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Sudan denounces kidnapping of two Russian pilots in Darfur

February 3, 2015 (KHARTOUM) – Sudan’s foreign ministry has condemned the abduction of two Russian pilots in Central Darfur state by an unknown armed group last Thursday, saying intensive efforts were underway to secure their release.

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Four South African peacekeepers with UNAMID arrive in South Darfur capital Nyala on 26 April 2010 after a 16-day ordeal (Photo courtesy of the UN)

The state minister at Sudan’s foreign ministry, Kamal Ismail, said at a press conference on Tuesday the government won’t succumb to blackmail by the abductors, pointing to previous experiences with kidnappers in similar incidents.

He further ruled out any political motives behind the incident, saying the kidnappers belong to the rebel groups.

Meanwhile, the hybrid peacekeeping mission in Darfur (UNAMID) confirmed on Tuesday that the two Russian pilots were working for a company contracted by the mission when they were kidnapped by militants.

Turkish news agency Anadolu quoted UNAMID’s spokesperson, Ashraf Issa, as saying that “unidentified militants on 29 January kidnapped two Russian pilots in Zalingei (the capital of Central Darfur state) as they were on board a bus in the city”.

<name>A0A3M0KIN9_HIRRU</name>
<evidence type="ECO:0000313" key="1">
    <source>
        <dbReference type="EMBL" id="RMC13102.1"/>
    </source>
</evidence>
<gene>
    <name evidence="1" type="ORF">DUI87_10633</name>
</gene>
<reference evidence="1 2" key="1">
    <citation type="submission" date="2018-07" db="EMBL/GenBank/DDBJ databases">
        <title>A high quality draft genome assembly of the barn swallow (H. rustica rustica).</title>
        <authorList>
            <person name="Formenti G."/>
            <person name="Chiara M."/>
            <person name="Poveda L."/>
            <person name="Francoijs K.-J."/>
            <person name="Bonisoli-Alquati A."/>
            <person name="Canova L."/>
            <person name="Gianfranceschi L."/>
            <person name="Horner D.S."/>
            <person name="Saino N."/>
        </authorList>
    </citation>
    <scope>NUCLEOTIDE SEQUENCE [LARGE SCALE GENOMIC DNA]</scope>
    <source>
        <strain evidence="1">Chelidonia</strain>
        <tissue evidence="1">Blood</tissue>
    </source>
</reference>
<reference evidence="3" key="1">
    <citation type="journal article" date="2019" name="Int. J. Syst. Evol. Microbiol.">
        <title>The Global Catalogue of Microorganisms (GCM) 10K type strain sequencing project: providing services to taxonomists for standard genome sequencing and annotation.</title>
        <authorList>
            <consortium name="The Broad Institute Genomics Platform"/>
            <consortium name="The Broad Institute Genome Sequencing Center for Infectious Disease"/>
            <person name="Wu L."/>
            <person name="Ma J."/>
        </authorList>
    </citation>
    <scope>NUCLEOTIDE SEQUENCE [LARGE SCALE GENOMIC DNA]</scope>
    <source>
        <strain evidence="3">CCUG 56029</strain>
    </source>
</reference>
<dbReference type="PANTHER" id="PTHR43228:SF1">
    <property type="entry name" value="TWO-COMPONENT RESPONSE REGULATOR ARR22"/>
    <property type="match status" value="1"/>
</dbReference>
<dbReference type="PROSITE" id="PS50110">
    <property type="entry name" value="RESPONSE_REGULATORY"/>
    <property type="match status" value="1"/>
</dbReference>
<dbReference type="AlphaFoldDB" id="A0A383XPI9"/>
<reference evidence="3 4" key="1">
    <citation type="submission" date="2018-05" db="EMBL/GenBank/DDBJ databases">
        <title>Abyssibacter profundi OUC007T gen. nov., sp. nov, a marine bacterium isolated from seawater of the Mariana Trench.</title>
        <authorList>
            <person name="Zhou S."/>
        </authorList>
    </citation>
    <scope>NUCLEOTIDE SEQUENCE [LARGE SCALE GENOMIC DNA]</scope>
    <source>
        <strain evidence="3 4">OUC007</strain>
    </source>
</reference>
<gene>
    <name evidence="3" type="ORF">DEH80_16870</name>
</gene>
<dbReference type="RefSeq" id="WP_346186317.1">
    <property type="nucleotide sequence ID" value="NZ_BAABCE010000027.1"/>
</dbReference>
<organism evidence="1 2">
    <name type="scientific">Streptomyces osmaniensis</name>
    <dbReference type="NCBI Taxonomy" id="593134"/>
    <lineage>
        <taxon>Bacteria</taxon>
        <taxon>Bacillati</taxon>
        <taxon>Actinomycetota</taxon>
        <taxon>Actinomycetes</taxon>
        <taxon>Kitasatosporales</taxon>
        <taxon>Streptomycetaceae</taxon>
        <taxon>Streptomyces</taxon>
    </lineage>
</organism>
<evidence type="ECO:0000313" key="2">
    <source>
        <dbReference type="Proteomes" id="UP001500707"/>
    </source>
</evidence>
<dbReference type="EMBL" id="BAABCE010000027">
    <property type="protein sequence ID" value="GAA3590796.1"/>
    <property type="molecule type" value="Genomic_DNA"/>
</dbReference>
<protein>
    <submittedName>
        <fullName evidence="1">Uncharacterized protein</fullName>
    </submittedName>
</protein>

He said UAMID is currently working with Sudanese authorities to secure their release, declining to give further details to ensure the pilots’ safety.

Meanwhile, the Russian embassy in Khartoum said in a statement on Tuesday that the two pilots work for UTair Aviation, saying the embassy is also working closely with UNAMID and the Sudanese government.

“Two UTAir employees working for UNAMID were kidnapped in the Sudanese city of Zalingei at approximately 10.30am (local time) on 29 January. Unknown gunmen on six vehicles blocked a UNAMID minivan, forcing people out. The passengers were then taken to an undisclosed location,” UTAir said in a statement on Tuesday.

Russian news agency Sputnik quoted a source within the Sudanese foreign ministry as saying the “kidnappers of the Russian pilots are demanding a ransom to release them”.

The same source said the kidnappers informed UNAMID that they are awaiting the ransom payment to release the two abductees.

UNAMID workers have been kidnapped in Darfur several times, and the Sudanese government has warned against paying ransoms to avoid the recurrence of such incidents.

Central Darfur governor Jaafar Abdel-hakam has also confirmed the pilots’ kidnapping by masked gunmen last week.

He stressed that a force belonging to the National Intelligence and Security Services (NISS) has tracked down the perpetrators to determine the location of the abductees and release them.

He said UNAMID had been warned several times against travelling within the state without proper military protection, saying the mission had failed to take their advice seriously.

Darfur has been the scene of fierce conflict between the Sudanese government and three rebel movements since 2003. The conflict has left 300,000 people dead and around 2.5 million others displaced, according to UN figures.

UNAMID has been working in Darfur since early 2008. It is the second largest peacekeeping mission in the world, containing 20,000 troops, policemen and personnel from several countries.